Lestat and Language


//Okay, so I find this all very interesting, so a few thoughts/canon/headcanon re: Lestat’s dialect in French and how his French changed/evolved over the years. 

-Lestat is born and raised in the Auvergne, which means his French patois is ‘Auvergnat,’ which is a branch of Occitan, a dialect of mostly Provence. This dialect, if you’ve never heard it, is NOTHING like the Parisian French that most of us learn in school, nor is it similar to what would have been spoken in Paris at the time (18th century). Here is an Auvergnat lullaby, and here is what Auvergnat sounds like, around 4:17. Here is an example of L’Occitane. 

-Lestat then moves to Paris with Nicolas, and spends quite some time there (I don’t have my book on me). His French of COURSE would have changed, as he’d have been mercilessly teased for his dialect, which would have sounded ‘country’ to the people of Paris. Personally, I headcanon Nicolas’ old Uni friends making fun of Lestat’s dialect and Lestat forcing Nicolas to help him with his Parisian French, but that’s not canon, just my thoughts. 

-Lestat then relocates to New Orleans around 1791, a time when Louisiana actually belongs to Spain. The French that Louis de Pointe du Lac is going to be speaking here is a whole OTHER kind of French, probably colored by a number of things: Spanish colonists, French colonists, and the patois of the Haitian peoples who also live there. You can read more about Louisiana French here. I headcanon that Lestat definitely learned the patois of New Orleans, especially since he lived there for around 70 years. By the time he meets Louis, his French is an amalgam of at least two different dialects, though the French he’d speak to the Marquis would have been Auvergnat. It’s a testimony to the fact that Louis must have immigrated while very young (hilariously, Louis is NOT actually Créole), b/c I highly doubt he’d recognize the dialect.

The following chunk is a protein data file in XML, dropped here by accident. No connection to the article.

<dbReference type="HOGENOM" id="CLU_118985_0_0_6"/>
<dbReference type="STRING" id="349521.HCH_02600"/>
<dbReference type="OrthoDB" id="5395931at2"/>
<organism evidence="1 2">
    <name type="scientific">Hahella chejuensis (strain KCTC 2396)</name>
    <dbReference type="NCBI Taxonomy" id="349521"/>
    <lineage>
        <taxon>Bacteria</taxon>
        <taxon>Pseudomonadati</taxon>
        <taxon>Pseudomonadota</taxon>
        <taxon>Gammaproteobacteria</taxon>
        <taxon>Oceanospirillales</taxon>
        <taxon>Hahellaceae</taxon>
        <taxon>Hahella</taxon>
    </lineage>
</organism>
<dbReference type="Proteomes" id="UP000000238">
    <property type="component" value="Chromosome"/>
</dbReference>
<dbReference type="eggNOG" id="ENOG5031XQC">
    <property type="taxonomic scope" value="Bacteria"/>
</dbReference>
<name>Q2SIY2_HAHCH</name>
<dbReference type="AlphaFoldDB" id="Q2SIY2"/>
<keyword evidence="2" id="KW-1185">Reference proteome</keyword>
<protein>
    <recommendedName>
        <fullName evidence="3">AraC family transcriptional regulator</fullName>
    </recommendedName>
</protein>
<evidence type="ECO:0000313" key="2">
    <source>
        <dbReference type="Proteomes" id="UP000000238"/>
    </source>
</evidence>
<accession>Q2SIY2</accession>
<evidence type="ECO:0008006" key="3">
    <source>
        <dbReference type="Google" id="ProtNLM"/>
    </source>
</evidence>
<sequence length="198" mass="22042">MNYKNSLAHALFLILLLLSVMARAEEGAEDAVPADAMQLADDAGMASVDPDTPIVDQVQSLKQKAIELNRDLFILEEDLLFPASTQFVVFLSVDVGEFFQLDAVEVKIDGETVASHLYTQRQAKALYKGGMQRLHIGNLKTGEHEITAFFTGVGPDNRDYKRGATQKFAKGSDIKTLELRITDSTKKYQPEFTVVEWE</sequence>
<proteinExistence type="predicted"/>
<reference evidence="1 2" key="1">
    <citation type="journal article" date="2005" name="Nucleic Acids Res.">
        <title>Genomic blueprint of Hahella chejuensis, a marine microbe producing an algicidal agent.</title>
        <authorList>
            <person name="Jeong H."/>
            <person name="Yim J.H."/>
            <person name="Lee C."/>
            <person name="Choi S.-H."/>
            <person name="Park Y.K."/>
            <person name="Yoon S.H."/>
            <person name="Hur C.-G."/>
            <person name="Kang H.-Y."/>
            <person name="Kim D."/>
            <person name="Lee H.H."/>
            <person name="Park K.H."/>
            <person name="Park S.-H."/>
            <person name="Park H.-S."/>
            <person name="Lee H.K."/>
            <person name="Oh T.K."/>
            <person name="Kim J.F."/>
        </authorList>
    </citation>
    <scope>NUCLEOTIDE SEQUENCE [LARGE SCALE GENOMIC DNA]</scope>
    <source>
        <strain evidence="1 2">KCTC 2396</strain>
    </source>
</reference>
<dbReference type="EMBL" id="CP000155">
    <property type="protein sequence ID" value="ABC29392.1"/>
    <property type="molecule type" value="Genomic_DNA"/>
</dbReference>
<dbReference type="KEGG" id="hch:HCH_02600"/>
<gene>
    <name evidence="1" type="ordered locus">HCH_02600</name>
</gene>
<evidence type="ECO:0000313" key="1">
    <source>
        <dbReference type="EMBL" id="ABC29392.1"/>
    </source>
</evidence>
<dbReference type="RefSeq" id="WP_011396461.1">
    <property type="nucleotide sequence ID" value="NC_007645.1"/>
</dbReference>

-Lestat then learns English from, as he calls it, ‘flatboatmen’ on the Mississippi and comic books, which is hilarious, and pretty much accounts for his tone. 

TL:DR; I just feel very strongly about language, especially the evolution of each of these characters, and I love imagining how their capacities for language and dialect have evolved.


Head Canons about Coven Game Night

Scrabble has been banned after too many heated arguments

Only one game of Monopoly has been played. It’s still continuing after decades

Gabrielle is undefeated at Risk

Back when the Nintendo Wii came out they definitely had remotes fly out of their hands into each other and the tv

They replace all the faces in “Guess Who” with members of the coven

The box for Jenga has “ABSOLUTELY NO USE OF TELEKINESIS TO KEEP UP TOWER” written on it. Under this someone scrawled “no power on the tower”